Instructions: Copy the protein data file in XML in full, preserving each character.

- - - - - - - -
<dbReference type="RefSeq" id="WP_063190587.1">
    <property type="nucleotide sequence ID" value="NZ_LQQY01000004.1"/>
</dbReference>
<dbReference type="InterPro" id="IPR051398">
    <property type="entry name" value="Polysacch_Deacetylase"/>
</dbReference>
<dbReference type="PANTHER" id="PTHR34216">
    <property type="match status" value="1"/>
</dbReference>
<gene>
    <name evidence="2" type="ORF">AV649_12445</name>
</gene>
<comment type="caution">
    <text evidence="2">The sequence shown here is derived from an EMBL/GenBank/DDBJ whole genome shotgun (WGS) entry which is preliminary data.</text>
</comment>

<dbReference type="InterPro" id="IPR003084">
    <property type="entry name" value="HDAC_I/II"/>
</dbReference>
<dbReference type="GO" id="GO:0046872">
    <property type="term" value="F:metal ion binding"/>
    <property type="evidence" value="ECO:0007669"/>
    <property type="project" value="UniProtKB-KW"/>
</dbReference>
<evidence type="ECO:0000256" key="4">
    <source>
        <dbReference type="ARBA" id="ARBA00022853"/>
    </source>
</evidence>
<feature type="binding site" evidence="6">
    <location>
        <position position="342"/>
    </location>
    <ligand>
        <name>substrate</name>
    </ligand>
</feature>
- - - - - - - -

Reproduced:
<dbReference type="RefSeq" id="WP_063190587.1">
    <property type="nucleotide sequence ID" value="NZ_LQQY01000004.1"/>
</dbReference>
<dbReference type="InterPro" id="IPR051398">
    <property type="entry name" value="Polysacch_Deacetylase"/>
</dbReference>
<dbReference type="PANTHER" id="PTHR34216">
    <property type="match status" value="1"/>
</dbReference>
<gene>
    <name evidence="2" type="ORF">AV649_12445</name>
</gene>
<comment type="caution">
    <text evidence="2">The sequence shown here is derived from an EMBL/GenBank/DDBJ whole genome shotgun (WGS) entry which is preliminary data.</text>
</comment>

<dbReference type="InterPro" id="IPR003084">
    <property type="entry name" value="HDAC_I/II"/>
</dbReference>
<dbReference type="GO" id="GO:0046872">
    <property type="term" value="F:metal ion binding"/>
    <property type="evidence" value="ECO:0007669"/>
    <property type="project" value="UniProtKB-KW"/>
</dbReference>
<evidence type="ECO:0000256" key="4">
    <source>
        <dbReference type="ARBA" id="ARBA00022853"/>
    </source>
</evidence>
<feature type="binding site" evidence="6">
    <location>
        <position position="342"/>
    </location>
    <ligand>
        <name>substrate</name>
    </ligand>
</feature>